Over the years, I’ve been through and administered many 360 feedback surveys. The key thing about the feedback has always been about the quality of the coaching discussion that takes place with it and how you help someone think about the feedback in terms of their development.
Here’s my top tips for making sure the feedback and coaching from the report is done well.
1. It’s important for the feedback to be delivered via someone independent. That can be internal or external. It really shouldn’t be delivered by the line manager of the individual.
2. All 360 tools I’ve come across have a rating system. It’s important to understand what the ratings mean when debriefing. If that’s unclear to the individual it’s hard to interpret what the data tells you.
3. At the outset it’s important to know what the individual wants to say about the 360 process, their history to date, and hearing about any leadership development they’ve been through. This provides valuable context about them as individuals and how they’re likely to receive the feedback.
4. As the feedback facilitator, be sure you’ve read the report before you go into the meeting. You need to have a sense of what the report informs, where there are potential difficult areas to discuss as well as any strengths to draw on. The verbatim comments are helpful but only in the context of the questions asked. You can’t draw conclusions from the report alone without having met the person.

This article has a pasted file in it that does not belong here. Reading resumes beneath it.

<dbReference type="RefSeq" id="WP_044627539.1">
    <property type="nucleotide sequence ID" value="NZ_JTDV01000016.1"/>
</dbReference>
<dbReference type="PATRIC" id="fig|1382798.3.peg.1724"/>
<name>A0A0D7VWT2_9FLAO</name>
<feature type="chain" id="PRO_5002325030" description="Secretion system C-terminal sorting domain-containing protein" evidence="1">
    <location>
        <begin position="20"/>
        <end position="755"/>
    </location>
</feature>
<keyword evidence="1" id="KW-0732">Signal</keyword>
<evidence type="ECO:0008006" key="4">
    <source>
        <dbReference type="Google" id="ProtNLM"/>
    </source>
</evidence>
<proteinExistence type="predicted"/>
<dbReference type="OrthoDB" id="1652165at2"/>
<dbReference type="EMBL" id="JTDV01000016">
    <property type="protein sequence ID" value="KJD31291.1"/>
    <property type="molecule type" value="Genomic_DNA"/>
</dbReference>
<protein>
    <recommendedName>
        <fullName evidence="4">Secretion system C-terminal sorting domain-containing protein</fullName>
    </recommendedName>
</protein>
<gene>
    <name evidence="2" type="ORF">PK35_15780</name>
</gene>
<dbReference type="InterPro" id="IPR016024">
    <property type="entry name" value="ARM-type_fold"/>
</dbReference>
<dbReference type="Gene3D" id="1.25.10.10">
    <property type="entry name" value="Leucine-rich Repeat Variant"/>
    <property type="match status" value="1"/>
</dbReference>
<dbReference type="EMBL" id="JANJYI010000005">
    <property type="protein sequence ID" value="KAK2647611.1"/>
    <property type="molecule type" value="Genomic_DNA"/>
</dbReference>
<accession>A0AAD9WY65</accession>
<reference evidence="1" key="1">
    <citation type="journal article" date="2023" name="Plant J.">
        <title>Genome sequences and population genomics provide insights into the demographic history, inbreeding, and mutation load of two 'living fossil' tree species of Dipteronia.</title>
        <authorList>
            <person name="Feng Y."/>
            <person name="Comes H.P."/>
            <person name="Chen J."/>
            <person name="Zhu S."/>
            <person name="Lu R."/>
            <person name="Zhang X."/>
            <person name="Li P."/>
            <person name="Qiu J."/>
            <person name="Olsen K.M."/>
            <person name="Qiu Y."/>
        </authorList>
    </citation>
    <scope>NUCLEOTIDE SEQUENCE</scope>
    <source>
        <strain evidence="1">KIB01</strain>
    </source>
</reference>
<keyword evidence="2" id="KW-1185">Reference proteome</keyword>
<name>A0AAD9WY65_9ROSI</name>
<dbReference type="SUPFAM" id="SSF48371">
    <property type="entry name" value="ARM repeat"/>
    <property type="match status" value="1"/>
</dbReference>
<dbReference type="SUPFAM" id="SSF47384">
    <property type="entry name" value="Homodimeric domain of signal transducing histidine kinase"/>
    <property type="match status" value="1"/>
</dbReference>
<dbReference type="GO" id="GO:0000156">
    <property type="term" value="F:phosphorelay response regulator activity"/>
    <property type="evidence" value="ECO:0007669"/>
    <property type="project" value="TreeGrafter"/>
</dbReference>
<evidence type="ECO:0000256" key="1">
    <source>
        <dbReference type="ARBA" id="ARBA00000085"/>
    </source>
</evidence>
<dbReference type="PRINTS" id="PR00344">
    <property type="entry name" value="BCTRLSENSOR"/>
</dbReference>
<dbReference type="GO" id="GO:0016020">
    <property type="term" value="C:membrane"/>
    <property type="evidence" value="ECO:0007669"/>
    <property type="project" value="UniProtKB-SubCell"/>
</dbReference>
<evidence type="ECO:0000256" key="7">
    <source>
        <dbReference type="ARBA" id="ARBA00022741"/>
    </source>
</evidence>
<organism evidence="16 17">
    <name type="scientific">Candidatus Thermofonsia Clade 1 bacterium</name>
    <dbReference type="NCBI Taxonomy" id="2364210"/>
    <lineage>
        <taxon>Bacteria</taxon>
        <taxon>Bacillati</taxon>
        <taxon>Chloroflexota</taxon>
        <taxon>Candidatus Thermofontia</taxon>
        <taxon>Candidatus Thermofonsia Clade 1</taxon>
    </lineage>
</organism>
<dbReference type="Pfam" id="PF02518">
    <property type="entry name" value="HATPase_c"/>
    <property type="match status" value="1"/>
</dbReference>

5. Although the questions are often clear in what they’re asking, they still get interpreted very differently by the individual. It’s important to hear what the person is saying and use that language and insight to help you understand what they’re thinking and what they’re making sense of.
6. Your role as facilitator of the 360 report is to help them make sense of the data. It’s not to diagnose a problem, provide expert advice or leadership, or to be their counsellor. It’s to helpfully ask questions and provide insights about the data they may not see themselves.
7. As you start to move through the report, there will be natural trends and patterns of thought emerging for the person. As long as they’re not concerning or unhealthy, let the person flow with their thinking. It’s their thinking process, not yours.
8. If there’s particularly difficult messages or insights from the data, or how the person is receiving the feedback, take your time. There’s rarely a rush or need to have the feedback over and done with at that moment. People need time to process hard messages and re-visit what they’ve heard and talk to someone helpfully about their thinking.
9. I know you’re meant to spend time at the end action planning. I think that depends on how the conversation has gone. If the person is clear about what to do next, then asking them to commit to that makes sense. But if they’re still cogitating, it’s unhelpful to ask them to commit to an action. And yes an action maybe as simple as “let’s meet in a week”, but I don’t think that’s the kind of action we’re encouraging.